For the week of Monday April 16, 2007
On April 19, 1717, Pierre Boucher died at his seigneury in Boucherville, Québec, at the age of 95. He had come to Canada from France as a mere 12-year-old with his parents and 11 siblings back in 1634. Along with several other families from La Perche, was recruited by Robert Giffard to join in the colonization of New France.
Boucher was first employed by the Jesuits. He then travelled for four years in Huronia with the missionaries, who provided him with some schooling. He also learned about the traditions and languages of the First Nations. Governor Montmagny considered his knowledge extremely valuable and in 1641 appointed Boucher as an interpreter. As a result, Boucher travelled extensively between Québec, Trois-Rivières and the new outpost of Ville-Marie, and he distinguished himself in battles with the Iroquois and through his involvement in negotiations.
© Library and Archives Canada / C-001889
His first official posting was in 1649 when he became Commissary General for Governor Ailleboust. The Iroquois posed a constant threat for the young village of Trois-Rivières, which needed a leader to defend it. Boucher was given the responsibility of fortifying the town, which came under siege in 1653 by some 600 Iroquois. He had only about 40 men at his disposal. Nevertheless, he led an effective defence of the town and was promoted to Commander in Chief. Boucher was appointed Governor of Trois-Rivières in 1654.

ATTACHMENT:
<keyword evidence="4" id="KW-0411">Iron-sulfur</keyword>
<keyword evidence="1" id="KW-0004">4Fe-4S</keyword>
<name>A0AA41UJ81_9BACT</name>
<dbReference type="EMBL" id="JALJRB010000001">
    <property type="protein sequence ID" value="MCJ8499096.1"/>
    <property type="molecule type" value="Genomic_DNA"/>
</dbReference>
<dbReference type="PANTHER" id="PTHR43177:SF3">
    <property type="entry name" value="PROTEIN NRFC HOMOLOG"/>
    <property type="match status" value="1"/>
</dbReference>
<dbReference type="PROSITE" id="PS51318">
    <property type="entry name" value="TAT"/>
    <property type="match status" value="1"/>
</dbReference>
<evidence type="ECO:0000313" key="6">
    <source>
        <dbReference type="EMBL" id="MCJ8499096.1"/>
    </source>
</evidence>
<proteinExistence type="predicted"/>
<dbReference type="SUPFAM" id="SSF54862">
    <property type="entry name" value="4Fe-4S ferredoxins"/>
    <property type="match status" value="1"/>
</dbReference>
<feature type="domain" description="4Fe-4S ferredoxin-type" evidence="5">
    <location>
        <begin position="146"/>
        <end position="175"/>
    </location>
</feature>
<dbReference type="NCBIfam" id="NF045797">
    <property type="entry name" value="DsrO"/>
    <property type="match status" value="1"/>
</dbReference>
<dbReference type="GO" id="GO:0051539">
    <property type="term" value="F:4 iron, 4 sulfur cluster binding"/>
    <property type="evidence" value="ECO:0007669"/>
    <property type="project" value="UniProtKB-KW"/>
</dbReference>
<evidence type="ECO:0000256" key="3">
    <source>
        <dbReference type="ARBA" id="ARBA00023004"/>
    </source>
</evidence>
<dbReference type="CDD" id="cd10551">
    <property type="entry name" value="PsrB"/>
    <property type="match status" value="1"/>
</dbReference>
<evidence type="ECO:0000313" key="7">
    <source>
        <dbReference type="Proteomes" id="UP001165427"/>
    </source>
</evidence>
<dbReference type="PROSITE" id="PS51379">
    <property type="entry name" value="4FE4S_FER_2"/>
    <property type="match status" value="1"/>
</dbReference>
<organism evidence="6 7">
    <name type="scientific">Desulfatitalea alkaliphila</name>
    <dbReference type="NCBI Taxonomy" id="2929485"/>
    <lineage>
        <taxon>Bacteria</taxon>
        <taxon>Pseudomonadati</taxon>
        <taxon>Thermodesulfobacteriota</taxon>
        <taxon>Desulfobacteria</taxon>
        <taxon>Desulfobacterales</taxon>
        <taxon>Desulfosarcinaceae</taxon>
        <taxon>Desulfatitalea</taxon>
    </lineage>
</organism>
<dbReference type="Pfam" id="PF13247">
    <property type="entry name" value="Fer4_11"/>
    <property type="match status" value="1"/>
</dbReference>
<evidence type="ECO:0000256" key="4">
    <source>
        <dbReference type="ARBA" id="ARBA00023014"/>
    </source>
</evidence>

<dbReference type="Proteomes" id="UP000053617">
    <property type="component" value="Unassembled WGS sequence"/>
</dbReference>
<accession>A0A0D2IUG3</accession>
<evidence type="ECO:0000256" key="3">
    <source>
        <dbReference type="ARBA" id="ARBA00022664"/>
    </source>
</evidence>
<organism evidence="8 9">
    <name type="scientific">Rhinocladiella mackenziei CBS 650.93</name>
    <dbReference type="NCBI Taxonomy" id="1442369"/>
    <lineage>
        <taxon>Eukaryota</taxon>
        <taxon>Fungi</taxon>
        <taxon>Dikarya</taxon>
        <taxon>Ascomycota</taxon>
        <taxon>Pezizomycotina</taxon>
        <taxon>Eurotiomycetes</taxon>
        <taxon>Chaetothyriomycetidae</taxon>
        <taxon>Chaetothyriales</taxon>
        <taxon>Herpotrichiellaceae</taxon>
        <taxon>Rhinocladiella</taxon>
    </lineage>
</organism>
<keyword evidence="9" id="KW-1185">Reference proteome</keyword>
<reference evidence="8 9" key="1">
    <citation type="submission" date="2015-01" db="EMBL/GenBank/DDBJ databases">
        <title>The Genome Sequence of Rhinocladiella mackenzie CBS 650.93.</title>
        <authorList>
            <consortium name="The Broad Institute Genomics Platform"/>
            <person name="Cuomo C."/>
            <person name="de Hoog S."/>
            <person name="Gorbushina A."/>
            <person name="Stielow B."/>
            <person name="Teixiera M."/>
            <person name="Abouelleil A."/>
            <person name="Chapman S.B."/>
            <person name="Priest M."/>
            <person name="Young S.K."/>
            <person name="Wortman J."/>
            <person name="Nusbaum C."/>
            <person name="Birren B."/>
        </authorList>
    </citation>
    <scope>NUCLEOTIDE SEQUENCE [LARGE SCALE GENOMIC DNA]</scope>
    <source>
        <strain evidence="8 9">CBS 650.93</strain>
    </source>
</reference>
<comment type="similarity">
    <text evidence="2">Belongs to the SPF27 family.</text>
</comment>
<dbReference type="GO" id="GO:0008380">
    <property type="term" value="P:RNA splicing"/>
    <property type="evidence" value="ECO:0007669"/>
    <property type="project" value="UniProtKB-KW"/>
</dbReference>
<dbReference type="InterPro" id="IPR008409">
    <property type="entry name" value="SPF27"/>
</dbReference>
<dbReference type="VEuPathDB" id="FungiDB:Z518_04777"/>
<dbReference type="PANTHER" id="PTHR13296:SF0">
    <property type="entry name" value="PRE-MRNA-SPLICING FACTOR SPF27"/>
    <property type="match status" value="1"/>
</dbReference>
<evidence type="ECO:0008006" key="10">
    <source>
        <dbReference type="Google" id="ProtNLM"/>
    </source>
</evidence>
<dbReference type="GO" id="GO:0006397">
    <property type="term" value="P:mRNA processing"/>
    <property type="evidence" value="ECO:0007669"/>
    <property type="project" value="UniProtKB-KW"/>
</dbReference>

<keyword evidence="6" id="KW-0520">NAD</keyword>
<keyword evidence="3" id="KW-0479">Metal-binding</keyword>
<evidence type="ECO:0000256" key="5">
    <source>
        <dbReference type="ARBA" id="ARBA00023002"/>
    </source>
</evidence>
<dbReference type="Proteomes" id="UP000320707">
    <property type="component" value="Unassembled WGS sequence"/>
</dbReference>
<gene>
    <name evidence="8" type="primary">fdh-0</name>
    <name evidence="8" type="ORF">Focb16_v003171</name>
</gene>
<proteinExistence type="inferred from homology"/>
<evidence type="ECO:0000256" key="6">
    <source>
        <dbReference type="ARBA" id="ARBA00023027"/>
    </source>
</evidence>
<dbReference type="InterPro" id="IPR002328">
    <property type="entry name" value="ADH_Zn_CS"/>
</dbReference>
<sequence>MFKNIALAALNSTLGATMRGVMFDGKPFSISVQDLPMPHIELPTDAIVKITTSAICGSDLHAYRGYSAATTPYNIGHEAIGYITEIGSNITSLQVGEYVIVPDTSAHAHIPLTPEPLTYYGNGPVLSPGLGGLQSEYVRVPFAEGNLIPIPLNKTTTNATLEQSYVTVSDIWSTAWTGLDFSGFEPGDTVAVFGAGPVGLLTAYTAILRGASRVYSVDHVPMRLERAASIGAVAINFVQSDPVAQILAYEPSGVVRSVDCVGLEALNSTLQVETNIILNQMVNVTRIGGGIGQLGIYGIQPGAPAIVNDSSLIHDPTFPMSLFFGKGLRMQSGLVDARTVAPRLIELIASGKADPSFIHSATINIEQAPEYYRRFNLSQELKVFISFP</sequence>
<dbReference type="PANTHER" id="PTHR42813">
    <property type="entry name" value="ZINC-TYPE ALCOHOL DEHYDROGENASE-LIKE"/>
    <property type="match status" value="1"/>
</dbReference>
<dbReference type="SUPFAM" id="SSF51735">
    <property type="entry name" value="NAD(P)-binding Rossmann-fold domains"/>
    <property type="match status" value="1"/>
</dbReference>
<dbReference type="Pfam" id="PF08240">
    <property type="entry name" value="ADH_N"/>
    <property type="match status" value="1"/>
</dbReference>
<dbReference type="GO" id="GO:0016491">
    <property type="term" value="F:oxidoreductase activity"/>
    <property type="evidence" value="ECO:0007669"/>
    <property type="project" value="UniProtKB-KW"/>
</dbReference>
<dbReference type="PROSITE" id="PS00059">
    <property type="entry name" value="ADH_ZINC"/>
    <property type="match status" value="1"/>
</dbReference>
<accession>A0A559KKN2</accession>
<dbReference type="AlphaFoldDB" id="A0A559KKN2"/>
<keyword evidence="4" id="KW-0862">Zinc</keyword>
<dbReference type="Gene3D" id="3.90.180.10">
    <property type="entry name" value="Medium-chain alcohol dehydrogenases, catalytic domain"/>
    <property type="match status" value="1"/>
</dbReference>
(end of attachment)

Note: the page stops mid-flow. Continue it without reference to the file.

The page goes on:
Boucher was chosen to travel to France to plead the cause of the colony and obtain needed reinforcements. He was received by Louis XIV, who he persuaded to help New France. This sparked renewed interest in the colony by the most influential figures in the home country. Upon his return to the colony, Boucher wrote Histoire véritable et naturelle de la Nouvelle-France vulgairement dite le Canada, which was published in Paris and dedicated to Colbert, founder of the French West Indies Company. This rosy portrayal of life in Canada led among other things to the arrival of Intendant Jean Talon and troops from the Carignan-Salières Regiment, which would prove to have a significant impact on the colony’s development.
|The villa La Broquerie in Boucherville, which was once attributed to Pierre Boucher|
© Vieux Manoirs Vieilles Maisons / Library and Archives Canada / C-011311
Boucher resumed his duties as governor until 1667, when he retired to his Boucherville seigneury with his family. His wish was to provide a good quality of life to the colonists and his 15 children. In recognition of his service to the budding colony, Pierre Boucher was designated a National Historic Person in 1978.